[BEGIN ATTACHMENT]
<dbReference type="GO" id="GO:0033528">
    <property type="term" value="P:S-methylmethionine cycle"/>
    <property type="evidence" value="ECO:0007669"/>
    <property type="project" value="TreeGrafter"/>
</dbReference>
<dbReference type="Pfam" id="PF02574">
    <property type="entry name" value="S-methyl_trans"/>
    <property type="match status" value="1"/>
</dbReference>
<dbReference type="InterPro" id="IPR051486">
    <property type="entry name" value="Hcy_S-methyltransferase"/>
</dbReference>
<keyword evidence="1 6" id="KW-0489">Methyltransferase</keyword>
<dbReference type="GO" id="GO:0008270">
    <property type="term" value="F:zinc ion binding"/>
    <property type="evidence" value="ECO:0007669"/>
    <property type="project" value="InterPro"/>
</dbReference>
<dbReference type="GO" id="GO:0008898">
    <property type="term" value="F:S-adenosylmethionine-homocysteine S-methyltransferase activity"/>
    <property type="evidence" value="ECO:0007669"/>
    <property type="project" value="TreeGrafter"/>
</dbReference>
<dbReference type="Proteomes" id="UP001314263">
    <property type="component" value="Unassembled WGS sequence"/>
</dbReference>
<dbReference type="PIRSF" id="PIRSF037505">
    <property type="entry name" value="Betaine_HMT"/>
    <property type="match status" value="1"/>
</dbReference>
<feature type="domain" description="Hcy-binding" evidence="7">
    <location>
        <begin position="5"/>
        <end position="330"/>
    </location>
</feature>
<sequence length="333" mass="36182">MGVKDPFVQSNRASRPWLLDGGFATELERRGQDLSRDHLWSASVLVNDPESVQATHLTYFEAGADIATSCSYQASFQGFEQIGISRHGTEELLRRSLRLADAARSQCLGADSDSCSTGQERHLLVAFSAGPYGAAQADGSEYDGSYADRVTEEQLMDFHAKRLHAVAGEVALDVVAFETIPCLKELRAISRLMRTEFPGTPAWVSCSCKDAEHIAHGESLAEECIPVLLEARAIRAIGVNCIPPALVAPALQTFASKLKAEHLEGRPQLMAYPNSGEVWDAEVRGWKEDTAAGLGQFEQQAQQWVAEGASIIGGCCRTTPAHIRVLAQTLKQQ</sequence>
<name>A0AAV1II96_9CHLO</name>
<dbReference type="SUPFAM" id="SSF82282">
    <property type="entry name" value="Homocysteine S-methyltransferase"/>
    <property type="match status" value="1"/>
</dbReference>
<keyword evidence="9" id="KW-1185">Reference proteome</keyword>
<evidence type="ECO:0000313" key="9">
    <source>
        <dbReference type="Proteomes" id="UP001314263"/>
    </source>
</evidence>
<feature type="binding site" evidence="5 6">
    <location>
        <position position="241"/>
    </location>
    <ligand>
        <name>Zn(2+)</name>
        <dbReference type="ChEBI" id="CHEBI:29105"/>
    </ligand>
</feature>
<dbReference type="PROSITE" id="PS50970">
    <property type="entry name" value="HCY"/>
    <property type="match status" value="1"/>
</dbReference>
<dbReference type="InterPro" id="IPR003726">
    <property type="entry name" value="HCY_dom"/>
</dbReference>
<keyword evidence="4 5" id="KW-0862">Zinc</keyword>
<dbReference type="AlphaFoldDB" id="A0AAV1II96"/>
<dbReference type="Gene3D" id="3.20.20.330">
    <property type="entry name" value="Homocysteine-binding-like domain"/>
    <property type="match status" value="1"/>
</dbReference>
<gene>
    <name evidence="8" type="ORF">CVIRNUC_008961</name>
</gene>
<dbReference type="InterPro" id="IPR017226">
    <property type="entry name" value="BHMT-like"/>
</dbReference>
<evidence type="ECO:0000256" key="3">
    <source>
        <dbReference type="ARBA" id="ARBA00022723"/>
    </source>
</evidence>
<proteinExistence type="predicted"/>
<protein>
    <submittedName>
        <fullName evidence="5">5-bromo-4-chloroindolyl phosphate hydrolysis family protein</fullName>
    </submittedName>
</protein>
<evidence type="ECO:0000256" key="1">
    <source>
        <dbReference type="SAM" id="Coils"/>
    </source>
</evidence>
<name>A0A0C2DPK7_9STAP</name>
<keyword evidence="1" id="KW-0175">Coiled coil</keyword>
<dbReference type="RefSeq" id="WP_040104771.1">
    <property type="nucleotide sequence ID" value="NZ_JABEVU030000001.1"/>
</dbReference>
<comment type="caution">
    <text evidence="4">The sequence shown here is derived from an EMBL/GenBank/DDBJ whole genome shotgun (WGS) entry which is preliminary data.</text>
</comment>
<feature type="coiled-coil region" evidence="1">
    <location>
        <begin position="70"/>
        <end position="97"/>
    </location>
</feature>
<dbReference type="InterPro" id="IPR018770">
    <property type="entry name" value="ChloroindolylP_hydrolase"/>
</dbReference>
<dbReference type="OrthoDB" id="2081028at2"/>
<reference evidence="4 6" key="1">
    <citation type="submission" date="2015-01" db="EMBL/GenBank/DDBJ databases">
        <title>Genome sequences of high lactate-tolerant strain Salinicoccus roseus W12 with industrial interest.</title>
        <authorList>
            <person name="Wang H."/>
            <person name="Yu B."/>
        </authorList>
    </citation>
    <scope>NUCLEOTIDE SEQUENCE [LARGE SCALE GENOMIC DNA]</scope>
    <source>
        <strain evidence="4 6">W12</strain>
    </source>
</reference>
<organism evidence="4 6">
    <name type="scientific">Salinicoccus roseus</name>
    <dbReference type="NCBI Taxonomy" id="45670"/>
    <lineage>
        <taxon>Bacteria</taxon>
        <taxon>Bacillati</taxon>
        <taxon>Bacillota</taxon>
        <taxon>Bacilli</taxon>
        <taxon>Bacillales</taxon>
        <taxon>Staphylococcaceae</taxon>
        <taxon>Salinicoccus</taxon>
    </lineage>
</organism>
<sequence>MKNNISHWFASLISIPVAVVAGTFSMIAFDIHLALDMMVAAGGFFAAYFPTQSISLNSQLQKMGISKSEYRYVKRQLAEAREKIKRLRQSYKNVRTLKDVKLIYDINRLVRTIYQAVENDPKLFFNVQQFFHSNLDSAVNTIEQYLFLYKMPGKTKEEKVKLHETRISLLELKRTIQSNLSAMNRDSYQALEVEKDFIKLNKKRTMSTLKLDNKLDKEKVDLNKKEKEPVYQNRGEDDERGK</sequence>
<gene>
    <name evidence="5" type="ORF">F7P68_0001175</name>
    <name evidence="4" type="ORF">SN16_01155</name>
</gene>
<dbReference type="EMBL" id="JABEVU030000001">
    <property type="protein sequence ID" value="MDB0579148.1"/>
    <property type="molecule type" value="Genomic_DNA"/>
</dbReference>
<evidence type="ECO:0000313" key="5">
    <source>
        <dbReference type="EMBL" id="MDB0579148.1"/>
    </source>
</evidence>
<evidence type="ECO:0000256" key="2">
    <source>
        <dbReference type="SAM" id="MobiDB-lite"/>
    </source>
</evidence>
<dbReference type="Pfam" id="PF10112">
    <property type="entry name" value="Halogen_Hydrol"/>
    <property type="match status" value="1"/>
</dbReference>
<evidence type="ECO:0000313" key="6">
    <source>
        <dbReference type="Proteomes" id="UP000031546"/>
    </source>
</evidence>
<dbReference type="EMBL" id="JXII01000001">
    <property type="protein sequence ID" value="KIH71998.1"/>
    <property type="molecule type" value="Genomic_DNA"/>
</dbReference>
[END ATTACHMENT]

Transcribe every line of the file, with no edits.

<dbReference type="GO" id="GO:0033528">
    <property type="term" value="P:S-methylmethionine cycle"/>
    <property type="evidence" value="ECO:0007669"/>
    <property type="project" value="TreeGrafter"/>
</dbReference>
<dbReference type="Pfam" id="PF02574">
    <property type="entry name" value="S-methyl_trans"/>
    <property type="match status" value="1"/>
</dbReference>
<dbReference type="InterPro" id="IPR051486">
    <property type="entry name" value="Hcy_S-methyltransferase"/>
</dbReference>
<keyword evidence="1 6" id="KW-0489">Methyltransferase</keyword>
<dbReference type="GO" id="GO:0008270">
    <property type="term" value="F:zinc ion binding"/>
    <property type="evidence" value="ECO:0007669"/>
    <property type="project" value="InterPro"/>
</dbReference>
<dbReference type="GO" id="GO:0008898">
    <property type="term" value="F:S-adenosylmethionine-homocysteine S-methyltransferase activity"/>
    <property type="evidence" value="ECO:0007669"/>
    <property type="project" value="TreeGrafter"/>
</dbReference>
<dbReference type="Proteomes" id="UP001314263">
    <property type="component" value="Unassembled WGS sequence"/>
</dbReference>
<dbReference type="PIRSF" id="PIRSF037505">
    <property type="entry name" value="Betaine_HMT"/>
    <property type="match status" value="1"/>
</dbReference>
<feature type="domain" description="Hcy-binding" evidence="7">
    <location>
        <begin position="5"/>
        <end position="330"/>
    </location>
</feature>
<sequence length="333" mass="36182">MGVKDPFVQSNRASRPWLLDGGFATELERRGQDLSRDHLWSASVLVNDPESVQATHLTYFEAGADIATSCSYQASFQGFEQIGISRHGTEELLRRSLRLADAARSQCLGADSDSCSTGQERHLLVAFSAGPYGAAQADGSEYDGSYADRVTEEQLMDFHAKRLHAVAGEVALDVVAFETIPCLKELRAISRLMRTEFPGTPAWVSCSCKDAEHIAHGESLAEECIPVLLEARAIRAIGVNCIPPALVAPALQTFASKLKAEHLEGRPQLMAYPNSGEVWDAEVRGWKEDTAAGLGQFEQQAQQWVAEGASIIGGCCRTTPAHIRVLAQTLKQQ</sequence>
<name>A0AAV1II96_9CHLO</name>
<dbReference type="SUPFAM" id="SSF82282">
    <property type="entry name" value="Homocysteine S-methyltransferase"/>
    <property type="match status" value="1"/>
</dbReference>
<keyword evidence="9" id="KW-1185">Reference proteome</keyword>
<evidence type="ECO:0000313" key="9">
    <source>
        <dbReference type="Proteomes" id="UP001314263"/>
    </source>
</evidence>
<feature type="binding site" evidence="5 6">
    <location>
        <position position="241"/>
    </location>
    <ligand>
        <name>Zn(2+)</name>
        <dbReference type="ChEBI" id="CHEBI:29105"/>
    </ligand>
</feature>
<dbReference type="PROSITE" id="PS50970">
    <property type="entry name" value="HCY"/>
    <property type="match status" value="1"/>
</dbReference>
<dbReference type="InterPro" id="IPR003726">
    <property type="entry name" value="HCY_dom"/>
</dbReference>
<keyword evidence="4 5" id="KW-0862">Zinc</keyword>
<dbReference type="AlphaFoldDB" id="A0AAV1II96"/>
<dbReference type="Gene3D" id="3.20.20.330">
    <property type="entry name" value="Homocysteine-binding-like domain"/>
    <property type="match status" value="1"/>
</dbReference>
<gene>
    <name evidence="8" type="ORF">CVIRNUC_008961</name>
</gene>
<dbReference type="InterPro" id="IPR017226">
    <property type="entry name" value="BHMT-like"/>
</dbReference>
<evidence type="ECO:0000256" key="3">
    <source>
        <dbReference type="ARBA" id="ARBA00022723"/>
    </source>
</evidence>
<proteinExistence type="predicted"/>
<protein>
    <submittedName>
        <fullName evidence="5">5-bromo-4-chloroindolyl phosphate hydrolysis family protein</fullName>
    </submittedName>
</protein>
<evidence type="ECO:0000256" key="1">
    <source>
        <dbReference type="SAM" id="Coils"/>
    </source>
</evidence>
<name>A0A0C2DPK7_9STAP</name>
<keyword evidence="1" id="KW-0175">Coiled coil</keyword>
<dbReference type="RefSeq" id="WP_040104771.1">
    <property type="nucleotide sequence ID" value="NZ_JABEVU030000001.1"/>
</dbReference>
<comment type="caution">
    <text evidence="4">The sequence shown here is derived from an EMBL/GenBank/DDBJ whole genome shotgun (WGS) entry which is preliminary data.</text>
</comment>
<feature type="coiled-coil region" evidence="1">
    <location>
        <begin position="70"/>
        <end position="97"/>
    </location>
</feature>
<dbReference type="InterPro" id="IPR018770">
    <property type="entry name" value="ChloroindolylP_hydrolase"/>
</dbReference>
<dbReference type="OrthoDB" id="2081028at2"/>
<reference evidence="4 6" key="1">
    <citation type="submission" date="2015-01" db="EMBL/GenBank/DDBJ databases">
        <title>Genome sequences of high lactate-tolerant strain Salinicoccus roseus W12 with industrial interest.</title>
        <authorList>
            <person name="Wang H."/>
            <person name="Yu B."/>
        </authorList>
    </citation>
    <scope>NUCLEOTIDE SEQUENCE [LARGE SCALE GENOMIC DNA]</scope>
    <source>
        <strain evidence="4 6">W12</strain>
    </source>
</reference>
<organism evidence="4 6">
    <name type="scientific">Salinicoccus roseus</name>
    <dbReference type="NCBI Taxonomy" id="45670"/>
    <lineage>
        <taxon>Bacteria</taxon>
        <taxon>Bacillati</taxon>
        <taxon>Bacillota</taxon>
        <taxon>Bacilli</taxon>
        <taxon>Bacillales</taxon>
        <taxon>Staphylococcaceae</taxon>
        <taxon>Salinicoccus</taxon>
    </lineage>
</organism>
<sequence>MKNNISHWFASLISIPVAVVAGTFSMIAFDIHLALDMMVAAGGFFAAYFPTQSISLNSQLQKMGISKSEYRYVKRQLAEAREKIKRLRQSYKNVRTLKDVKLIYDINRLVRTIYQAVENDPKLFFNVQQFFHSNLDSAVNTIEQYLFLYKMPGKTKEEKVKLHETRISLLELKRTIQSNLSAMNRDSYQALEVEKDFIKLNKKRTMSTLKLDNKLDKEKVDLNKKEKEPVYQNRGEDDERGK</sequence>
<gene>
    <name evidence="5" type="ORF">F7P68_0001175</name>
    <name evidence="4" type="ORF">SN16_01155</name>
</gene>
<dbReference type="EMBL" id="JABEVU030000001">
    <property type="protein sequence ID" value="MDB0579148.1"/>
    <property type="molecule type" value="Genomic_DNA"/>
</dbReference>
<evidence type="ECO:0000313" key="5">
    <source>
        <dbReference type="EMBL" id="MDB0579148.1"/>
    </source>
</evidence>
<evidence type="ECO:0000256" key="2">
    <source>
        <dbReference type="SAM" id="MobiDB-lite"/>
    </source>
</evidence>
<dbReference type="Pfam" id="PF10112">
    <property type="entry name" value="Halogen_Hydrol"/>
    <property type="match status" value="1"/>
</dbReference>
<evidence type="ECO:0000313" key="6">
    <source>
        <dbReference type="Proteomes" id="UP000031546"/>
    </source>
</evidence>
<dbReference type="EMBL" id="JXII01000001">
    <property type="protein sequence ID" value="KIH71998.1"/>
    <property type="molecule type" value="Genomic_DNA"/>
</dbReference>